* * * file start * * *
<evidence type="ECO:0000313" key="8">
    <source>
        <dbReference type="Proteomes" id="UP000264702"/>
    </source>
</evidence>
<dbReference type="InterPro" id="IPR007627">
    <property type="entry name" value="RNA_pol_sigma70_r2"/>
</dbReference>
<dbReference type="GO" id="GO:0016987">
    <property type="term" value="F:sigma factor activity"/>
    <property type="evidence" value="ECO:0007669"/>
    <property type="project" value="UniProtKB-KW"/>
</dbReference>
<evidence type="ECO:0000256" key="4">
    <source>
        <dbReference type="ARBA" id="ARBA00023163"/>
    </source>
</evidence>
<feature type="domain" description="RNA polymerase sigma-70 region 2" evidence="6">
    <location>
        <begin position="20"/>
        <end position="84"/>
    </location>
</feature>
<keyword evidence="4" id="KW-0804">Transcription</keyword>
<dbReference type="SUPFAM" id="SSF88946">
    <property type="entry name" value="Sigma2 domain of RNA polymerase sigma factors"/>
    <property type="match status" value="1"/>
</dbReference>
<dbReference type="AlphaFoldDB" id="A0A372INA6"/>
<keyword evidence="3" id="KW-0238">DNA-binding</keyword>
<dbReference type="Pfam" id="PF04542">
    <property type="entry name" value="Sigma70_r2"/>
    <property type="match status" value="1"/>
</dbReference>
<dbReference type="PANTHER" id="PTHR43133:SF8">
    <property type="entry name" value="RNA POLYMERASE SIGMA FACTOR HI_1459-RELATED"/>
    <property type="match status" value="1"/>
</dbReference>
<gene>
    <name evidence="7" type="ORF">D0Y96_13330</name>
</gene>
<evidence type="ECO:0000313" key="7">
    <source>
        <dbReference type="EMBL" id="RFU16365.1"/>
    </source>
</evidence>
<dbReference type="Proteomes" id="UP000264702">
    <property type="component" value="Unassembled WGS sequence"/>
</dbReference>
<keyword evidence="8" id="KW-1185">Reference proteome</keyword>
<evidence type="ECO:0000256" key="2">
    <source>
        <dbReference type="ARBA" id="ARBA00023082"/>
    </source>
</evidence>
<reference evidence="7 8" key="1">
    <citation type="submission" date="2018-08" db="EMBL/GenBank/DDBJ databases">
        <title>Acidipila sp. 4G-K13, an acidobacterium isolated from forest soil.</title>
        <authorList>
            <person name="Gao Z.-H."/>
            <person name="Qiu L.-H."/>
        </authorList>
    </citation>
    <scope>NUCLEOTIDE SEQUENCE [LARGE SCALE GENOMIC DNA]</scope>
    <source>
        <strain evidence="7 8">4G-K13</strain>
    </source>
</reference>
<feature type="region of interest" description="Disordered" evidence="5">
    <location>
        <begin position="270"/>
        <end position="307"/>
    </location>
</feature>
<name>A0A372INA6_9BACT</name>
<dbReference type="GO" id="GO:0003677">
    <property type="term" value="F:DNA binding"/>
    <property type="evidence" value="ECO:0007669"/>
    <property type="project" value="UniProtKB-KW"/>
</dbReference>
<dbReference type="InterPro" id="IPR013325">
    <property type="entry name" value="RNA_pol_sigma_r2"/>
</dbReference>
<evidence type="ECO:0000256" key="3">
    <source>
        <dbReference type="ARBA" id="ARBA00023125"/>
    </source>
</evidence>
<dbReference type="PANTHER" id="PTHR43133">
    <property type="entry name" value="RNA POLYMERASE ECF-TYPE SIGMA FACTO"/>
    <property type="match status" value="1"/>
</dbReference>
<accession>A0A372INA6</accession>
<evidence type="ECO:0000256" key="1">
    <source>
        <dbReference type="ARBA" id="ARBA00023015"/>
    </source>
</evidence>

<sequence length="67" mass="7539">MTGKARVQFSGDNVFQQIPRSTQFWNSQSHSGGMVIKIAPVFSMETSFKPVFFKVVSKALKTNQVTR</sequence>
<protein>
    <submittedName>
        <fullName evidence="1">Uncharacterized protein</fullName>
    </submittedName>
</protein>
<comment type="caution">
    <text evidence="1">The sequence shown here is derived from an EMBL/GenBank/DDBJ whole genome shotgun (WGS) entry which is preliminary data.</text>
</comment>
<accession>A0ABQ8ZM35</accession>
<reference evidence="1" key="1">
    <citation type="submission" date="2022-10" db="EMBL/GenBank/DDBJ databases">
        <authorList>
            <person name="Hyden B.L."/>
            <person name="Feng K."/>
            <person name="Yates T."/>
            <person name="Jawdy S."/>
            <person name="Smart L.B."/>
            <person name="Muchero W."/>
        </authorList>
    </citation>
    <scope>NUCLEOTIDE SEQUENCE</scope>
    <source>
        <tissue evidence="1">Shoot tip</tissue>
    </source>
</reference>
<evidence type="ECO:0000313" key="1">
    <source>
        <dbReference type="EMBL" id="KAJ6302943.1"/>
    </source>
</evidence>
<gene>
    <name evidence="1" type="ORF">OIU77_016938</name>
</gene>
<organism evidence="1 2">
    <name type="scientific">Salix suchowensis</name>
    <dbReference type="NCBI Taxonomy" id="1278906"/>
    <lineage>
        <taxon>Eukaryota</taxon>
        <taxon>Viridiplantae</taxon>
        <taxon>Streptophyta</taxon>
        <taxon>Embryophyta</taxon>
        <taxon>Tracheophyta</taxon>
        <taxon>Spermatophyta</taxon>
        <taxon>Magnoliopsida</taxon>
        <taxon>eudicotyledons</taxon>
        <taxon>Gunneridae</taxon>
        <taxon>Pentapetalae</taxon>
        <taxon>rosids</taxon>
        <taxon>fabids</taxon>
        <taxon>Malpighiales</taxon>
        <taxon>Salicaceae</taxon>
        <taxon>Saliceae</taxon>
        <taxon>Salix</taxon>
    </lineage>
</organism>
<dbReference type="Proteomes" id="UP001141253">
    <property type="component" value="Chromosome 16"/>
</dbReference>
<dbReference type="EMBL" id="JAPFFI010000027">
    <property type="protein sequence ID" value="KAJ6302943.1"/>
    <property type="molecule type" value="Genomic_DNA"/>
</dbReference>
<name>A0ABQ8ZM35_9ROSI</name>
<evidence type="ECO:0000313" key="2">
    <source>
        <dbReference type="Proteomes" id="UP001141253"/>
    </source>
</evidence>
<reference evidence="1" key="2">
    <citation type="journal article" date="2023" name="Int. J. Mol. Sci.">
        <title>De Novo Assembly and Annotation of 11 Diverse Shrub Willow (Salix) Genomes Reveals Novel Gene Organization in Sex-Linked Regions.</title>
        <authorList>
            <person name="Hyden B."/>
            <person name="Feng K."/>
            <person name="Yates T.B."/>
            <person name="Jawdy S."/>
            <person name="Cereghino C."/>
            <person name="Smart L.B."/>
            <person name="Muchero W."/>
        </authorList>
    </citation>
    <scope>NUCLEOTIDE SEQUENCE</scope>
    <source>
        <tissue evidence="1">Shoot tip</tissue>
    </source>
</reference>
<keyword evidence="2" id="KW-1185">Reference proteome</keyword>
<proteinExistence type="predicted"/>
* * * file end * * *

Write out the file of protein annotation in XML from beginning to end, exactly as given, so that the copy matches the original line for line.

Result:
<evidence type="ECO:0000313" key="8">
    <source>
        <dbReference type="Proteomes" id="UP000264702"/>
    </source>
</evidence>
<dbReference type="InterPro" id="IPR007627">
    <property type="entry name" value="RNA_pol_sigma70_r2"/>
</dbReference>
<dbReference type="GO" id="GO:0016987">
    <property type="term" value="F:sigma factor activity"/>
    <property type="evidence" value="ECO:0007669"/>
    <property type="project" value="UniProtKB-KW"/>
</dbReference>
<evidence type="ECO:0000256" key="4">
    <source>
        <dbReference type="ARBA" id="ARBA00023163"/>
    </source>
</evidence>
<feature type="domain" description="RNA polymerase sigma-70 region 2" evidence="6">
    <location>
        <begin position="20"/>
        <end position="84"/>
    </location>
</feature>
<keyword evidence="4" id="KW-0804">Transcription</keyword>
<dbReference type="SUPFAM" id="SSF88946">
    <property type="entry name" value="Sigma2 domain of RNA polymerase sigma factors"/>
    <property type="match status" value="1"/>
</dbReference>
<dbReference type="AlphaFoldDB" id="A0A372INA6"/>
<keyword evidence="3" id="KW-0238">DNA-binding</keyword>
<dbReference type="Pfam" id="PF04542">
    <property type="entry name" value="Sigma70_r2"/>
    <property type="match status" value="1"/>
</dbReference>
<dbReference type="PANTHER" id="PTHR43133:SF8">
    <property type="entry name" value="RNA POLYMERASE SIGMA FACTOR HI_1459-RELATED"/>
    <property type="match status" value="1"/>
</dbReference>
<gene>
    <name evidence="7" type="ORF">D0Y96_13330</name>
</gene>
<evidence type="ECO:0000313" key="7">
    <source>
        <dbReference type="EMBL" id="RFU16365.1"/>
    </source>
</evidence>
<dbReference type="Proteomes" id="UP000264702">
    <property type="component" value="Unassembled WGS sequence"/>
</dbReference>
<keyword evidence="8" id="KW-1185">Reference proteome</keyword>
<evidence type="ECO:0000256" key="2">
    <source>
        <dbReference type="ARBA" id="ARBA00023082"/>
    </source>
</evidence>
<reference evidence="7 8" key="1">
    <citation type="submission" date="2018-08" db="EMBL/GenBank/DDBJ databases">
        <title>Acidipila sp. 4G-K13, an acidobacterium isolated from forest soil.</title>
        <authorList>
            <person name="Gao Z.-H."/>
            <person name="Qiu L.-H."/>
        </authorList>
    </citation>
    <scope>NUCLEOTIDE SEQUENCE [LARGE SCALE GENOMIC DNA]</scope>
    <source>
        <strain evidence="7 8">4G-K13</strain>
    </source>
</reference>
<feature type="region of interest" description="Disordered" evidence="5">
    <location>
        <begin position="270"/>
        <end position="307"/>
    </location>
</feature>
<name>A0A372INA6_9BACT</name>
<dbReference type="GO" id="GO:0003677">
    <property type="term" value="F:DNA binding"/>
    <property type="evidence" value="ECO:0007669"/>
    <property type="project" value="UniProtKB-KW"/>
</dbReference>
<dbReference type="InterPro" id="IPR013325">
    <property type="entry name" value="RNA_pol_sigma_r2"/>
</dbReference>
<evidence type="ECO:0000256" key="3">
    <source>
        <dbReference type="ARBA" id="ARBA00023125"/>
    </source>
</evidence>
<dbReference type="PANTHER" id="PTHR43133">
    <property type="entry name" value="RNA POLYMERASE ECF-TYPE SIGMA FACTO"/>
    <property type="match status" value="1"/>
</dbReference>
<accession>A0A372INA6</accession>
<evidence type="ECO:0000256" key="1">
    <source>
        <dbReference type="ARBA" id="ARBA00023015"/>
    </source>
</evidence>

<sequence length="67" mass="7539">MTGKARVQFSGDNVFQQIPRSTQFWNSQSHSGGMVIKIAPVFSMETSFKPVFFKVVSKALKTNQVTR</sequence>
<protein>
    <submittedName>
        <fullName evidence="1">Uncharacterized protein</fullName>
    </submittedName>
</protein>
<comment type="caution">
    <text evidence="1">The sequence shown here is derived from an EMBL/GenBank/DDBJ whole genome shotgun (WGS) entry which is preliminary data.</text>
</comment>
<accession>A0ABQ8ZM35</accession>
<reference evidence="1" key="1">
    <citation type="submission" date="2022-10" db="EMBL/GenBank/DDBJ databases">
        <authorList>
            <person name="Hyden B.L."/>
            <person name="Feng K."/>
            <person name="Yates T."/>
            <person name="Jawdy S."/>
            <person name="Smart L.B."/>
            <person name="Muchero W."/>
        </authorList>
    </citation>
    <scope>NUCLEOTIDE SEQUENCE</scope>
    <source>
        <tissue evidence="1">Shoot tip</tissue>
    </source>
</reference>
<evidence type="ECO:0000313" key="1">
    <source>
        <dbReference type="EMBL" id="KAJ6302943.1"/>
    </source>
</evidence>
<gene>
    <name evidence="1" type="ORF">OIU77_016938</name>
</gene>
<organism evidence="1 2">
    <name type="scientific">Salix suchowensis</name>
    <dbReference type="NCBI Taxonomy" id="1278906"/>
    <lineage>
        <taxon>Eukaryota</taxon>
        <taxon>Viridiplantae</taxon>
        <taxon>Streptophyta</taxon>
        <taxon>Embryophyta</taxon>
        <taxon>Tracheophyta</taxon>
        <taxon>Spermatophyta</taxon>
        <taxon>Magnoliopsida</taxon>
        <taxon>eudicotyledons</taxon>
        <taxon>Gunneridae</taxon>
        <taxon>Pentapetalae</taxon>
        <taxon>rosids</taxon>
        <taxon>fabids</taxon>
        <taxon>Malpighiales</taxon>
        <taxon>Salicaceae</taxon>
        <taxon>Saliceae</taxon>
        <taxon>Salix</taxon>
    </lineage>
</organism>
<dbReference type="Proteomes" id="UP001141253">
    <property type="component" value="Chromosome 16"/>
</dbReference>
<dbReference type="EMBL" id="JAPFFI010000027">
    <property type="protein sequence ID" value="KAJ6302943.1"/>
    <property type="molecule type" value="Genomic_DNA"/>
</dbReference>
<name>A0ABQ8ZM35_9ROSI</name>
<evidence type="ECO:0000313" key="2">
    <source>
        <dbReference type="Proteomes" id="UP001141253"/>
    </source>
</evidence>
<reference evidence="1" key="2">
    <citation type="journal article" date="2023" name="Int. J. Mol. Sci.">
        <title>De Novo Assembly and Annotation of 11 Diverse Shrub Willow (Salix) Genomes Reveals Novel Gene Organization in Sex-Linked Regions.</title>
        <authorList>
            <person name="Hyden B."/>
            <person name="Feng K."/>
            <person name="Yates T.B."/>
            <person name="Jawdy S."/>
            <person name="Cereghino C."/>
            <person name="Smart L.B."/>
            <person name="Muchero W."/>
        </authorList>
    </citation>
    <scope>NUCLEOTIDE SEQUENCE</scope>
    <source>
        <tissue evidence="1">Shoot tip</tissue>
    </source>
</reference>
<keyword evidence="2" id="KW-1185">Reference proteome</keyword>
<proteinExistence type="predicted"/>